Friday: A GRATE DAY OUT
The weekend started with a series of comical events.
Charles LeClerc dislodged a drain cover down one of the back straights, which was then run over by George Russell’s Williams, causing a spectacular carbon fibre explosion and ending the session.
I’ve seen several similar incidents involving drain covers- Juan Pablo Montoya smashed loose drain cover at Shanghai in 2005, Rubens Barrichello drove over a drain cover and shortly afterwards crashed out of the 2010 Monaco GP, Jenson Button hit a drain cover that Nico Rosberg sent flying into his path during practice for Monaco in 2016, and Romain Grosjean had a high-speed puncture during practice for Malaysia in 2017.
Of course, Supercars fans might remember Frosty Winterbottom’s encounter with said Shanghai drain cover in 2005.
This absurd incident was then followed by the flatbed truck carrying the Williams back to the pitlane hitting the underside of a bridge.
And then the damaged crane started dripping fluid on to the Williams, which I’m surprised didn’t top off the hilarity and randomly explode.
And this was only Practice 1. Well Done Baku.
Anyway, things returned to normal by Saturday, and Dan The Duncraig Man was struggling for pace all weekend with his three legged Renault engine, returning to normalcy after a solid weekend in Shanghai, qualifying in 12th, before being promoted to 10th with the Alfas of Kimi Raikkonen (Excluded) and Antonio Giovinazzi (Reliability penalty) incurring their own problems.
Up the front, Valtteri Bottas scored another Pole Position ahead of Mercedes teammate Lewis Hamilton, while Ferrari found another way to light themselves on fire, after Charles LeClerc, who was the fastest driver in Practice, slammed into the wall at Turn 8 and started from 10th.
As was the case all weekend, the Renaults of Nico Hulkenberg and Daniel Ricciardo were about as effective as a mule taking on Winx in a straight line, always hovering around midfield and unable to seriously threaten for decent points.
While Dan started the race well and was running in the Top 10 during the opening stint, the Renault engine was a sitting duck on the long pit straight, and it’s typically not a good sign for the boys at Enstone if you’re being outpaced by some perceived slower cars like the McLaren (Also using a Renault engine), while Toro Rosso with their Honda are crawling up your backside.
When Dan pitted from 10th, it was the last time a Renault would get a sniff at a solitary point.
Ricciardo worked his way up to 12th (With some classic lick the stamp overtaking) by the halfway mark, and was battling his former teammate Daniil Kvyat in his Toro Rosso for a spot on the edge of the points, but on Lap 32, he fired up the inside at Turn 3, locked up and went up the escape road.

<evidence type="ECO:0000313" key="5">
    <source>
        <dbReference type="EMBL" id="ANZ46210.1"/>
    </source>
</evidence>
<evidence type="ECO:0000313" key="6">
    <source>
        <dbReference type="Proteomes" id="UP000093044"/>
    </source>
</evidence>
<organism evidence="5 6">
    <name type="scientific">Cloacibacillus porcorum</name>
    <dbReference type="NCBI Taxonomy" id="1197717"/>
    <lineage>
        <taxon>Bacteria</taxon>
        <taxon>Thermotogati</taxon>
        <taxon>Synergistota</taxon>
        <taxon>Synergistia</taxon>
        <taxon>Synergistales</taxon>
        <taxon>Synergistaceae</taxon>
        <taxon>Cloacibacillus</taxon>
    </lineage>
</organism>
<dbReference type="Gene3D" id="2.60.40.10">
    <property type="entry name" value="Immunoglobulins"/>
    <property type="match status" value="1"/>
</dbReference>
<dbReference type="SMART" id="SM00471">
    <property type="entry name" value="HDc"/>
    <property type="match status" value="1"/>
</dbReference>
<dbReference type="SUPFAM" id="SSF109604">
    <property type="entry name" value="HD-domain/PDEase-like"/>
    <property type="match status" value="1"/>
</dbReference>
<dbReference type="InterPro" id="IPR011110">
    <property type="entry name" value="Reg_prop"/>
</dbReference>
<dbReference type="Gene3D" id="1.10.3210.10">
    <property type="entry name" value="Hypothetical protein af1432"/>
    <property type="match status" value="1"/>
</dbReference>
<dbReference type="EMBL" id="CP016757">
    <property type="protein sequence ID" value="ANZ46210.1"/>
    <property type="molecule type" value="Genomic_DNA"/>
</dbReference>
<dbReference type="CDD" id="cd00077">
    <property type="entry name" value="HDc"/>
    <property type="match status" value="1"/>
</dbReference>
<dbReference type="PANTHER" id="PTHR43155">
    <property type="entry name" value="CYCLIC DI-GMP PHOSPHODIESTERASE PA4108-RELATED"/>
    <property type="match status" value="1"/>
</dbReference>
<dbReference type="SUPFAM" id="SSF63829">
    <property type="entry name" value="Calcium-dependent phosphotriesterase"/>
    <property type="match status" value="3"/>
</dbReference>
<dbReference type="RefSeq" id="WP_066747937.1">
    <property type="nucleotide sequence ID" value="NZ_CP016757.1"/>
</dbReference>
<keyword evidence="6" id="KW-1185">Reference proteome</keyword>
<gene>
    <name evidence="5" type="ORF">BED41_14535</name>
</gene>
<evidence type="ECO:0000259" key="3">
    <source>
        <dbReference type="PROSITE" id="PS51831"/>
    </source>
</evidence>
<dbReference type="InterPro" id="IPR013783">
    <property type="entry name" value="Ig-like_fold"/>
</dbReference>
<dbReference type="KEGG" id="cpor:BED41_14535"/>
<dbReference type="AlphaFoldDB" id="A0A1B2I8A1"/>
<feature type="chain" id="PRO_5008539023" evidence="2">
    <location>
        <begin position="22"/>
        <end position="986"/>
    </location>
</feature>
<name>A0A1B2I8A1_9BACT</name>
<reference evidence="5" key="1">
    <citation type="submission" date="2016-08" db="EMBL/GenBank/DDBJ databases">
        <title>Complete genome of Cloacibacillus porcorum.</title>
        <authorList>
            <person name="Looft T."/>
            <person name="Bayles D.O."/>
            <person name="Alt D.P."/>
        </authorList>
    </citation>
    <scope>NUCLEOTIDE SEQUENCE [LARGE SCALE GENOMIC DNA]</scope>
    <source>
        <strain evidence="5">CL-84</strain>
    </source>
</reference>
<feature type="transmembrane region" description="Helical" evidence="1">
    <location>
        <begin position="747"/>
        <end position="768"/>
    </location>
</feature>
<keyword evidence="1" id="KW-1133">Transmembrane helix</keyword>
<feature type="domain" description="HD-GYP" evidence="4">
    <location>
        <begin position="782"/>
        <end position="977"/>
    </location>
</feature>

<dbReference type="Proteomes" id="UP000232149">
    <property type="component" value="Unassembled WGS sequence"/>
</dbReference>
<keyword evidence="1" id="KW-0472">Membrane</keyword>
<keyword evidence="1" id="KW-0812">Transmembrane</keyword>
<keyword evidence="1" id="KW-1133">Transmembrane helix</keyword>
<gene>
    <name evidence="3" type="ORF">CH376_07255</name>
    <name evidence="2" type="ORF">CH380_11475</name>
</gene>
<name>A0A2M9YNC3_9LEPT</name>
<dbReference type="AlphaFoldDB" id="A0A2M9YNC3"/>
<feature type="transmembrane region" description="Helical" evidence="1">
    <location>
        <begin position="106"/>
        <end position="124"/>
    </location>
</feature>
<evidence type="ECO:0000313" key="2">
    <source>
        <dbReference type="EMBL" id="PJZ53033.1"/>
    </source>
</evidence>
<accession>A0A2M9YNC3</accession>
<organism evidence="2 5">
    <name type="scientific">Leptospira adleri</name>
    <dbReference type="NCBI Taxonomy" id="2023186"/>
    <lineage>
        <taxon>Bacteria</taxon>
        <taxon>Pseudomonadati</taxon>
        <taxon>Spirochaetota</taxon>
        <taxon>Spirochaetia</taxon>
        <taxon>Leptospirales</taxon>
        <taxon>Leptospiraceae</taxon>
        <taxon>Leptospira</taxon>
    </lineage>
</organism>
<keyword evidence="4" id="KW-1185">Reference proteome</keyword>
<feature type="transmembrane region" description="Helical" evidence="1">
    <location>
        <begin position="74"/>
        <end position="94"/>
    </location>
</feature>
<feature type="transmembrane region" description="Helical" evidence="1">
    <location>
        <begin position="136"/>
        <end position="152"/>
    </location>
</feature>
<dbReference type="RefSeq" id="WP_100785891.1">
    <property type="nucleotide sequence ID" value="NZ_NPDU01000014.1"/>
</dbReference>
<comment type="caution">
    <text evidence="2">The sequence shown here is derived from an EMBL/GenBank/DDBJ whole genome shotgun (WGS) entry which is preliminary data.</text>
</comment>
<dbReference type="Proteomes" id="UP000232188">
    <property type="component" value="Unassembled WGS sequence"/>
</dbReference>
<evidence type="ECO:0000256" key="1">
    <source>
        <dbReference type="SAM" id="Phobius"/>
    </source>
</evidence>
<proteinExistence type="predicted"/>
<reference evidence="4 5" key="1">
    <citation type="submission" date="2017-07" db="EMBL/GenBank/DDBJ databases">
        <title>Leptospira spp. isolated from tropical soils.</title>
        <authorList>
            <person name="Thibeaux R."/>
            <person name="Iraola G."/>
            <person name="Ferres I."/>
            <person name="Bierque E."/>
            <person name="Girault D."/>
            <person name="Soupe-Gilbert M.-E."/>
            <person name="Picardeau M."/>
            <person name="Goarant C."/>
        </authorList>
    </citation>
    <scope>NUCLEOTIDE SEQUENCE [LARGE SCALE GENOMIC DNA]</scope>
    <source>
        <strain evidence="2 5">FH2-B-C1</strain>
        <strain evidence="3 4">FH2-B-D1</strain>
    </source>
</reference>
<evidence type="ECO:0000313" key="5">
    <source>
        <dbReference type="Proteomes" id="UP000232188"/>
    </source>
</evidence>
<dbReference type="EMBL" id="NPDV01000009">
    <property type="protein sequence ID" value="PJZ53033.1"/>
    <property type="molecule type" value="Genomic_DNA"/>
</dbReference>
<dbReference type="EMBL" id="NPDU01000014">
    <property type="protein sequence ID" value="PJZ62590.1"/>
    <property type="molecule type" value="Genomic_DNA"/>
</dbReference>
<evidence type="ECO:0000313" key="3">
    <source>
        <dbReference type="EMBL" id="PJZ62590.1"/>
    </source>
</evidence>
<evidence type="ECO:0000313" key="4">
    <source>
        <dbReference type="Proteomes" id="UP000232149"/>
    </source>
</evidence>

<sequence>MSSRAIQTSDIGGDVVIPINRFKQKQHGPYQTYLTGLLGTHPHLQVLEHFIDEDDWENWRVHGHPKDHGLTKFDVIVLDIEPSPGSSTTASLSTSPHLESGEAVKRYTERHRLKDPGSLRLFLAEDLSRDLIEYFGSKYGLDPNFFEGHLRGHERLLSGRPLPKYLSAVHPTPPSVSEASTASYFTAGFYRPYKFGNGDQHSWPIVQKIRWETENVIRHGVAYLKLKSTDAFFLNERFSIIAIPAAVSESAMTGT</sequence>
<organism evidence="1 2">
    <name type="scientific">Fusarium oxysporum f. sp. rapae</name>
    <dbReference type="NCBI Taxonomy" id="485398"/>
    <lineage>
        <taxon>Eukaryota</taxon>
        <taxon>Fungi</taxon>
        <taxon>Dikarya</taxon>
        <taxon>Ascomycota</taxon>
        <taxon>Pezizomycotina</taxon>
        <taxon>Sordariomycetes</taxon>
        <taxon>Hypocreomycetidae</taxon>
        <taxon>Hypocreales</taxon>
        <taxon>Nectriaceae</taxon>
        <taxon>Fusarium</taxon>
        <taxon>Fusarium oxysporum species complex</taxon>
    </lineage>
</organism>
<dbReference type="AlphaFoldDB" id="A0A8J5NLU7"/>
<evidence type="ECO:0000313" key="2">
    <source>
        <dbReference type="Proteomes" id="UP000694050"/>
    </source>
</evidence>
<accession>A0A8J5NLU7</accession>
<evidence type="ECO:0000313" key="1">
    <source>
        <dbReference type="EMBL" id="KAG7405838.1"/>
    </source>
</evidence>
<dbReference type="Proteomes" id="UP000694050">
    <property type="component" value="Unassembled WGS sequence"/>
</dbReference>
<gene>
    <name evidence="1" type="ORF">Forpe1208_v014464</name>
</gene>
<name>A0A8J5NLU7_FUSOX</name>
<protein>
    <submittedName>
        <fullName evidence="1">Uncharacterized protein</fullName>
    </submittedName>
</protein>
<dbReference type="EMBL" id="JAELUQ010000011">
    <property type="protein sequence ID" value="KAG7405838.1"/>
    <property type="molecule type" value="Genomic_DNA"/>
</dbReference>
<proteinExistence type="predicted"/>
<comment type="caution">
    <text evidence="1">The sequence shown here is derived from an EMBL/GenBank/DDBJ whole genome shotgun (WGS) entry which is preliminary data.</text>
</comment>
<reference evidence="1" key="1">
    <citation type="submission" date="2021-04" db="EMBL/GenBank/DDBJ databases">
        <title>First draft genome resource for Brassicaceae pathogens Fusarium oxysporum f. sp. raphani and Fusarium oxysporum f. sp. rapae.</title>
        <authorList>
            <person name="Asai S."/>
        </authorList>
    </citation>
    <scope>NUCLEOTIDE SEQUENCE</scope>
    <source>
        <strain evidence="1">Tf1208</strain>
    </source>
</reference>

Then Ricciardo, like every Perth driver, didn’t use his mirrors and smacked straight into Kvyat’s right sidepod, before resuming for a few laps and eventually deciding to retire along with the Russian, because like a bad relationship, they weren’t scoring after they met each other.
It’s rare to say that Danni Kvyat can be involved in an incident that wasn’t his fault, but this was absolutely our Daniel’s fault, which he admitted and apologised after the race.
3 retirements in 4 races for Duncraig Dan, in scenes reminding me of the good old days of tuning in to Channel 10 and hoping for the off chance that Mark Webber would squeak out a point in a crummy Jaguar and a useless Williams.
Meanwhile, out in front it was the same standard stuff, Bottas started from pole and had to fight off a determined Hamilton, while Vettel, Max Verstappen and LeClerc fought out the Top 5 positions.
Normally we get utter chaos in Baku (2017 & 2018 especially), but today it was virtually uniterrupted, and the closest we came to an appearance from the Safety Car was when Pierre Gasly retired and the Virtual Safety Car was enforced.
Bottas would win the race, the first polesitter to win in 2019, making amends for the 2018 race, which he cruelly lost thanks a puncture in the dying laps, as Mercedes racked up a record fifth consecutive 1-2 finish to start the 2019 season, with Vettel 3rd, Verstappen 4th and LeClerc 5th with a Fastest Lap bonus point.
That’s the flyaway rounds done for now, and it’s back to the Old World in a fortnight for the European season!
Mercedes have won the last 5 Constructors’ titles, the last 5 Drivers’ titles, and I can say without hyperbole, that this start to the season is a million times more dominant than all of them put together.
The FIA may as well cancel every Championship from now until at least 2030 and send the trophies in the mail to Stuttgart, because if Ferrari are that utterly useless, then every team may as well just give up now and save themselves pain and money.
RICCIARDO TO RENAULT= WEBBER TO WILLIAMS